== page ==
Ch 8 - Business Law - Business Law Chapter 8 Intellectual Property and Internet Law SECTION 1 TRADEMARKS AND RELATED PROPERTY Trademark distinctive mark

Ch 8 - Business Law - Business Law Chapter 8 Intellectual...

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Business Law – Chapter 8 Intellectual Property and Internet Law SECTION 1 - TRADEMARKS AND RELATED PROPERTY Trademark – distinctive mark, motto, device, or implement that a manufacturer stamps, prints or otherwise affixes to the goods it produces so that they can be identified on the market and their origins made known. In other words, a trademark is a source indicator. Statutory protection of trademarks and related property is provided at the federal level by the Lanham Act of 1946. The Lanham Act was enacted, in part, to protect manufacturers from losing business to rival companies that used confusingly similar trademarks. The Lanham Act incorporates the common law of trademarks and provides remedies for owners of trademarks who wish to enforce their claims in federal court. Trademark dilution laws protect “distinctive” or “famous” trademarks (such as Jergens, McDonald’s, Dell, and Apple) from certain unauthorized uses even when the use is on noncompeting goods or is unlikely to confuse. More than half of the states have also enacted trademark dilution laws. Trademarks may be registered with the state or with the federal government. To register for protection under federal trademark law, a person must file an application with the U.S. Patent and Trademark Office in Washington, D.C. Under current law, a mark can be registered (1) if it is currently in commerce or (2) if the applicant intends to put it into commerce within six months. A service mark is essentially a trademark that is used to distinguish the services (rather than the products) of one person or company from those of another. For example, each airline has a particular mark or symbol associated with its name. Titles and character names used in radio and television are frequently registered as service marks. Other marks protected by law include certification marks and collective marks. A certification mark is used by one or more persons, other than the owner, to certify the region, materials, mode of manufacture, quality, or other characteristic of specific goods or services. Collective mark – when used by members of a cooperative, association, or other organization The term trade dress refers to the image and overall appearance of a product. Trade dress is a broad concept and can include either all or part of the total image or overall impression created by a product or its packaging. THE STOP COUNTERFEITING IN MANUFACTURED GOODS ACT - The Stop Counterfeiting in Manufactured Goods Act (SCMGA) was enacted to combat counterfeit goods. The act makes it a crime to traffic intentionally in or attempt to traffic in counterfeit goods or services, or to knowingly use a counterfeit mark on or in connection with goods or services.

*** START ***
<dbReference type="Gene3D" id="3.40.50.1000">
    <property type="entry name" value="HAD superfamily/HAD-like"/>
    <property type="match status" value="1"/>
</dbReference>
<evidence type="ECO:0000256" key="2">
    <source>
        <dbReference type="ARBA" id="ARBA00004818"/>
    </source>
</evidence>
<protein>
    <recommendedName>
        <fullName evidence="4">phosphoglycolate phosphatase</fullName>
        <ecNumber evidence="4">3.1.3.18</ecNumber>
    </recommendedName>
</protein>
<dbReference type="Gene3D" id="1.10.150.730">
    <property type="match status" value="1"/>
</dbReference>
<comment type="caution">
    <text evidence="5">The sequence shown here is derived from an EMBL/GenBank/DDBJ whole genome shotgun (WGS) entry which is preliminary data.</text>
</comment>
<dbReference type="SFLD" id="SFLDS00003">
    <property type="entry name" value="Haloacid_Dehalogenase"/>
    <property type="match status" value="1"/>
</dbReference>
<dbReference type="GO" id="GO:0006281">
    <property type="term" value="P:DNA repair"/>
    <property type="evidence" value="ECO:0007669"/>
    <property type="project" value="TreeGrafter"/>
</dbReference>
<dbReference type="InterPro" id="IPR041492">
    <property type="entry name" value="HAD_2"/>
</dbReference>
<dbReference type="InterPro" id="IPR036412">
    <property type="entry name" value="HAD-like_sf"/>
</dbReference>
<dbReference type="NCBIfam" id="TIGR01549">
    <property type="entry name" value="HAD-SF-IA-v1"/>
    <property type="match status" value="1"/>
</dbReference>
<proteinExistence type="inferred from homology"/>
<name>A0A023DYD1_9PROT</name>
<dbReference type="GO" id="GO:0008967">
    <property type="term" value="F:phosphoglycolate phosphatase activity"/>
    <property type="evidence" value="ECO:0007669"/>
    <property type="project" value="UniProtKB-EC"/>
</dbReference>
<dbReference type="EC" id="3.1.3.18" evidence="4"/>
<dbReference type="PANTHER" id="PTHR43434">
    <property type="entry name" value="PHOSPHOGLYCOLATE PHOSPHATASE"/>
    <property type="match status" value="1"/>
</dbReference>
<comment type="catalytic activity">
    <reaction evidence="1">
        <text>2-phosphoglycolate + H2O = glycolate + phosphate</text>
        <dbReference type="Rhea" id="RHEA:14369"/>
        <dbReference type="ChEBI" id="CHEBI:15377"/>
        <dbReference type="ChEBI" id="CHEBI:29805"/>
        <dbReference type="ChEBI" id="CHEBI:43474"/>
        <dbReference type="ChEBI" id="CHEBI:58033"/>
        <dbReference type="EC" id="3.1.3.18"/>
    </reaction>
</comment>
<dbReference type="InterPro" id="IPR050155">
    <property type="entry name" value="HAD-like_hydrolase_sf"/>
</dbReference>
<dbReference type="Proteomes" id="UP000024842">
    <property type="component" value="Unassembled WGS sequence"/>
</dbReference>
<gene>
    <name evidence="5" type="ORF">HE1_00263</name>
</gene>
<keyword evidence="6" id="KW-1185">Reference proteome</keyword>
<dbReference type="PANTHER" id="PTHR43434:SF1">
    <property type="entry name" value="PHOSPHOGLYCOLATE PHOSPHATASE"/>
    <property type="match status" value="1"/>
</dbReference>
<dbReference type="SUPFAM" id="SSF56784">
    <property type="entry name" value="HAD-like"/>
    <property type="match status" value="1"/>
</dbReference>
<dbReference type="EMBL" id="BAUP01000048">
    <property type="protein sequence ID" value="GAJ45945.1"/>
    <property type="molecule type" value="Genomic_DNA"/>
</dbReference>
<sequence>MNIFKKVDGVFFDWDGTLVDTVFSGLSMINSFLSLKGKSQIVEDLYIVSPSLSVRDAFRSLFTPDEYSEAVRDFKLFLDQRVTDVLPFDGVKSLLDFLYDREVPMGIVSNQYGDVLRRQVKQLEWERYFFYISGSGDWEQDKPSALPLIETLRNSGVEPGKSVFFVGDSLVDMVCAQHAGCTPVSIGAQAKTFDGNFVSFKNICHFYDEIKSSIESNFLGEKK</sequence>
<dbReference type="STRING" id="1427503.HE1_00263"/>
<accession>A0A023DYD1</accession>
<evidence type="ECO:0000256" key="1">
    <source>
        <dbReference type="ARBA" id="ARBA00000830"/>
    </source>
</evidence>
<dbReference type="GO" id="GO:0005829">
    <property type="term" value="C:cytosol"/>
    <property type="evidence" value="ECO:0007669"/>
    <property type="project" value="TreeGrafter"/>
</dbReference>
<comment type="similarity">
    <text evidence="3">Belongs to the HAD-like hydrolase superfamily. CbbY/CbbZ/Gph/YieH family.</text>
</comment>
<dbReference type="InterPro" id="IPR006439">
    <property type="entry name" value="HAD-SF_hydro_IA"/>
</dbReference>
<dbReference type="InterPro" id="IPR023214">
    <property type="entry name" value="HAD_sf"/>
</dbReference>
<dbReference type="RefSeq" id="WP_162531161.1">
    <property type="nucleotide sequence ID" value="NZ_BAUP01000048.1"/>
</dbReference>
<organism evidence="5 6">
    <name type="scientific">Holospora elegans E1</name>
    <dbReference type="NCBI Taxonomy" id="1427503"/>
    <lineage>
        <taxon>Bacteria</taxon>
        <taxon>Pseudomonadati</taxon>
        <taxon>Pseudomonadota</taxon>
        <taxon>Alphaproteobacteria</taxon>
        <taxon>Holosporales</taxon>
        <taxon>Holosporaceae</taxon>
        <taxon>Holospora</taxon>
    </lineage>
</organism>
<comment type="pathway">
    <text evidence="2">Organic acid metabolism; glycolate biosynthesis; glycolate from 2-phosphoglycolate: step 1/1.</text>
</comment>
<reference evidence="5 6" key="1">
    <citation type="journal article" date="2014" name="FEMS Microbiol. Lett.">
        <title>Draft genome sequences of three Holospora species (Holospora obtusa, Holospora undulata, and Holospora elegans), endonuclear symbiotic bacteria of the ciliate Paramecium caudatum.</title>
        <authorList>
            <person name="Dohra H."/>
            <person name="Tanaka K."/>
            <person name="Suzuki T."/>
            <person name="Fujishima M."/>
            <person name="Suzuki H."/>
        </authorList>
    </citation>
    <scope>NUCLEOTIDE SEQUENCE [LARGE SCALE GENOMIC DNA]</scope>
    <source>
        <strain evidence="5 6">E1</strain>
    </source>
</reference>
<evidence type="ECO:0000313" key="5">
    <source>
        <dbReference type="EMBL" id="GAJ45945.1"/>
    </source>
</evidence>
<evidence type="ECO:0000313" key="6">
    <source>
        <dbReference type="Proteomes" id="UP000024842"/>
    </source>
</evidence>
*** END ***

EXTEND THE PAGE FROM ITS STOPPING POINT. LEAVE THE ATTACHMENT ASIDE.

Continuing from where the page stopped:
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  • Fall '08
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  • Business Law Outlines, Copyright Act, Trademark dilution laws

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